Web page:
“Do not forget!” she said. “Do  acknowledge Valentine’s Day. Even if you’re working, even if you have a deadline — if you’re anywhere past a first or a second date with somebody and you’re in an established relationship, do something special.”

It can be difficult to make the time, she said, as people are working or on deadlines or don’t have time for a big, elaborate date.

“Sending flowers or stopping by on a lunch break with a single rose, or even stopping by with their favorite Starbucks drink — something that says, ‘I thought of you and I took time out of my life to do something for you and acknowledge you on what is ‘the love day’ is so huge,” she said.

Don’t forget that  Valentine’s Day is for  all couples

“Valentine’s Day is not just for dating couples, it’s not just for engaged couples, it’s for married couples too,” she said.

However, if this is your first date with someone, making it on a holiday where you will be surrounded by couples already coupled and comfortable eating spaghetti in front of each other might not be the best idea.

“If it’s a first date, don’t make it on the 14th,” she advised. “Do not have a first date in a restaurant where everyone around you is coming in with huge bouquets and boxes of chocolate and look like they’ve been in love for months and you’re sitting across the table with someone who’s essentially a stranger.”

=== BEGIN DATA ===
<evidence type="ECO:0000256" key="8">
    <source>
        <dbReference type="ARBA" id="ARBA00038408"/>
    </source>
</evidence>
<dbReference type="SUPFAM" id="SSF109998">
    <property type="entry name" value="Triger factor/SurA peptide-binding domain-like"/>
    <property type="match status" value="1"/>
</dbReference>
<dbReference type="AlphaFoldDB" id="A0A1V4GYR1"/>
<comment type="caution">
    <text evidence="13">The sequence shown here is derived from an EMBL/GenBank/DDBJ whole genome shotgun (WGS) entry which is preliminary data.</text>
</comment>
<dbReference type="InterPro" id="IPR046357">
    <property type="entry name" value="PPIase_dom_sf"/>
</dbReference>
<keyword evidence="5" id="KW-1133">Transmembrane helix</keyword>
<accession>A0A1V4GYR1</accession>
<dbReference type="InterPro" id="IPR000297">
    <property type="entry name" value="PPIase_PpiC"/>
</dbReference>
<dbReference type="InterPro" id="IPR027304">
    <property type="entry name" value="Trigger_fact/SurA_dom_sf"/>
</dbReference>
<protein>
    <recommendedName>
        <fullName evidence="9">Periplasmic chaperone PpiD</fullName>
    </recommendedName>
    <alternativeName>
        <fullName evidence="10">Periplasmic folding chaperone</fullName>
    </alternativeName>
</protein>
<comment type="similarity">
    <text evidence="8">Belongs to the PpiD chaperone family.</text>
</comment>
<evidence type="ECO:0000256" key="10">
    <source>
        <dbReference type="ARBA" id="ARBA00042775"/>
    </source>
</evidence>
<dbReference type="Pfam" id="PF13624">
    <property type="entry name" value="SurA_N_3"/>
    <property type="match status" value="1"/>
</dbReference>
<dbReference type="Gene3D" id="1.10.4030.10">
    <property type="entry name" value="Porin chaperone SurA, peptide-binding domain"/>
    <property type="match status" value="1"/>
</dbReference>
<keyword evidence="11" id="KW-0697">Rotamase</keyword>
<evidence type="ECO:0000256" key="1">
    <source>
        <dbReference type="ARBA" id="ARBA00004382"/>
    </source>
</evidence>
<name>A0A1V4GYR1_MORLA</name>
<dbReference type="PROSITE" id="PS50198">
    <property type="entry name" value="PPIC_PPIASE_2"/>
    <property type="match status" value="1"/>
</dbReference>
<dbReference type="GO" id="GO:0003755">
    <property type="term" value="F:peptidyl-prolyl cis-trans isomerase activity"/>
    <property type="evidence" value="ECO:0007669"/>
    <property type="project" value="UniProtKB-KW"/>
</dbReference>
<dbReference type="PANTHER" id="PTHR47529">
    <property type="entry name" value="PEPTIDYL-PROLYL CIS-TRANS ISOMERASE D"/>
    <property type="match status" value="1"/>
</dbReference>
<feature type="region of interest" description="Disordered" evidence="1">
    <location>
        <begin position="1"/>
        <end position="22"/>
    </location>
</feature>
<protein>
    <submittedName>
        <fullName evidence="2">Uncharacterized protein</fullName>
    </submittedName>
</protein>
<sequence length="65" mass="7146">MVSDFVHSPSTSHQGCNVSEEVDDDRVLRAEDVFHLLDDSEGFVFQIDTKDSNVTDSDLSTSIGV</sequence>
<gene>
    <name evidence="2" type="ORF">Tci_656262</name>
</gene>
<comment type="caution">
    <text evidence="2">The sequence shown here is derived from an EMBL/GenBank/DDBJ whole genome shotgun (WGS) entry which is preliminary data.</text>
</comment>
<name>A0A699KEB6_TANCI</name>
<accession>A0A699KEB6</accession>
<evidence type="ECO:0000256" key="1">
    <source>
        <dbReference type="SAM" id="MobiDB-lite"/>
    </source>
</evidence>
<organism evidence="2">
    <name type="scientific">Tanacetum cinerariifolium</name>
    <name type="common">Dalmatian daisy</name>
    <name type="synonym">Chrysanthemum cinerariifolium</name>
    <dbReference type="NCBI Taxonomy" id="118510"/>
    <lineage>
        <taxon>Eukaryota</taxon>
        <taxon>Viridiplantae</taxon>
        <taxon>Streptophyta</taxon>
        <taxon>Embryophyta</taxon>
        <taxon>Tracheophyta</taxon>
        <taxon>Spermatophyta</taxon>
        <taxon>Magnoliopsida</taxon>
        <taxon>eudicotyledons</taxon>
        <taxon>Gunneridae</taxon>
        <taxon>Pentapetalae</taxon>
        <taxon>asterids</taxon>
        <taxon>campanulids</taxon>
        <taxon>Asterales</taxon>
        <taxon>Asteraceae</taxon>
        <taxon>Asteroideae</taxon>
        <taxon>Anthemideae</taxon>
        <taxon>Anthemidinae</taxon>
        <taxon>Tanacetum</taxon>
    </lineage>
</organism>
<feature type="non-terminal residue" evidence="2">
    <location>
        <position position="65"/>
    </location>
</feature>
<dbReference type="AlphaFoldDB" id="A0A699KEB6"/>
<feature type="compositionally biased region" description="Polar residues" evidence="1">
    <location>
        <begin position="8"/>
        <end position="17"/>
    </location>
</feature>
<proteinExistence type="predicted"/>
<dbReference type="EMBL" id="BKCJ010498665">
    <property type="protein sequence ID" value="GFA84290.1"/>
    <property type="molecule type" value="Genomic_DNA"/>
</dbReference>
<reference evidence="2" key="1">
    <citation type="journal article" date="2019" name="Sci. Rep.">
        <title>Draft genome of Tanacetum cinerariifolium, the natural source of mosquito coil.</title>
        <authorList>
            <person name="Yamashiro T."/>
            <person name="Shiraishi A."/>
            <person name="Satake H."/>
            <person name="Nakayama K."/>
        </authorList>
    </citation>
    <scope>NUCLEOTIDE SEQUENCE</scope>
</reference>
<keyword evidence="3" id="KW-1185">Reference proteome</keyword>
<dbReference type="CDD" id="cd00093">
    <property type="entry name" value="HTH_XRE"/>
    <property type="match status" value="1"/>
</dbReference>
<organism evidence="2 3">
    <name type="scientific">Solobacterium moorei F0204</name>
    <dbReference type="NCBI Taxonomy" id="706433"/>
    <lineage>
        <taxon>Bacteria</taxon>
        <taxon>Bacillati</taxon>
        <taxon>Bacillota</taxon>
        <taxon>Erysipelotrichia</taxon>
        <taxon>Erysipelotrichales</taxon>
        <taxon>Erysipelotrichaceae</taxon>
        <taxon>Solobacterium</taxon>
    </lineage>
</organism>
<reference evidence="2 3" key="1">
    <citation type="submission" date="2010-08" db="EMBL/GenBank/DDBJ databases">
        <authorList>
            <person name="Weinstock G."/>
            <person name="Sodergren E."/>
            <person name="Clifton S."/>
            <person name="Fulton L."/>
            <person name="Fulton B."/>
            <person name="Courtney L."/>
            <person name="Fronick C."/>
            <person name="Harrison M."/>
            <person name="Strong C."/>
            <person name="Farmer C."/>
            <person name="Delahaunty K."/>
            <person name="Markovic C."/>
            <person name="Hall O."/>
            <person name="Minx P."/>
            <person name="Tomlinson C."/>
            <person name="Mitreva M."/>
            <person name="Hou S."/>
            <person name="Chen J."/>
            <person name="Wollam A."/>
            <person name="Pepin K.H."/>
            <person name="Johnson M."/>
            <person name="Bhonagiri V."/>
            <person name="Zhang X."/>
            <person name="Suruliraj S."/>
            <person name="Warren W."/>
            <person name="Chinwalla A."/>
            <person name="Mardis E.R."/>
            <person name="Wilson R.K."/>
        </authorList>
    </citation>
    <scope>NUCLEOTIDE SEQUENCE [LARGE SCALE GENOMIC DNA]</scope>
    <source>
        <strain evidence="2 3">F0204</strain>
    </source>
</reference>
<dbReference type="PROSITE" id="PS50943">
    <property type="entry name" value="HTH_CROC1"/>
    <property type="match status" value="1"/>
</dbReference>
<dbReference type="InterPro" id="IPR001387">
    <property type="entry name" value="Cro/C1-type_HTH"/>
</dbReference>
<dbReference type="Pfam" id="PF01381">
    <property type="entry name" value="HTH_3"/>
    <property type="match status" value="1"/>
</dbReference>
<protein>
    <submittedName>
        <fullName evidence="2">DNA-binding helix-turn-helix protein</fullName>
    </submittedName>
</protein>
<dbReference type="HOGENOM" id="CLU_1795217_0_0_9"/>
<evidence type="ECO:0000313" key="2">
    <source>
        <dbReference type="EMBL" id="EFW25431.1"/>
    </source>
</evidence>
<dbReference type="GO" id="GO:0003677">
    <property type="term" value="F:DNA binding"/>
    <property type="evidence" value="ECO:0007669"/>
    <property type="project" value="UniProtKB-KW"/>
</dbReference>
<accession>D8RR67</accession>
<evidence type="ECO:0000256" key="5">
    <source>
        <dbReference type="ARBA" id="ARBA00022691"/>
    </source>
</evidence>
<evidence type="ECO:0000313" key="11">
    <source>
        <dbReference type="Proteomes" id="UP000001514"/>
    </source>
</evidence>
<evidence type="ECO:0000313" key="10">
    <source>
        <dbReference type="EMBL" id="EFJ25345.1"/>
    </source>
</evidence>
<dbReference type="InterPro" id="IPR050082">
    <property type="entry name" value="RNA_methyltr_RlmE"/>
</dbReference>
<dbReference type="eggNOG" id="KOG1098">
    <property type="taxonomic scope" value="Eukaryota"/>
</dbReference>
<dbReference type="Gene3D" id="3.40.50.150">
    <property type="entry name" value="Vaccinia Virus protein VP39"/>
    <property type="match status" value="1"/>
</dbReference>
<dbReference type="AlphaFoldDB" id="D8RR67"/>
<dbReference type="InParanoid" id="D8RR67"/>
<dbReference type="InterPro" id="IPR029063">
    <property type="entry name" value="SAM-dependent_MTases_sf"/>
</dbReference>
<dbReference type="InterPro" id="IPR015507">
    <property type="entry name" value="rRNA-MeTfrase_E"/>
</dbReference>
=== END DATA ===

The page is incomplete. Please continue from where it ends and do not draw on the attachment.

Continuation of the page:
Don’t plan a surprise that could backfire

This is from Salkin’s own experience.

Her husband, on one of their first Valentine’s Day dates, had surprised her with a ride on the Spirit of Boston, a dinner-and-dance cruise. But, as he didn’t want to spoil the surprise and tell her anything beforehand that could give it away, he bought her a dress — that was seven sizes too big.

Luckily, she had already been wearing something appropriate, but there was a valuable lesson to be learned.

Overall, no matter how your  holiday goes, taking the time to show appreciation for someone you love is important, she said.

But David Yarus, founder of the popular dating app JSwipe, said Valentine’s Day doesn’t have to be such a big deal.

JSwipe is hosting parties in New York, Philadelphia and Washington, D.C., to celebrate Valentine’s Day, with an estimated 1,000 attendees in New York and hundreds in the other cities. JSwipe will bring people together from their phones into real life.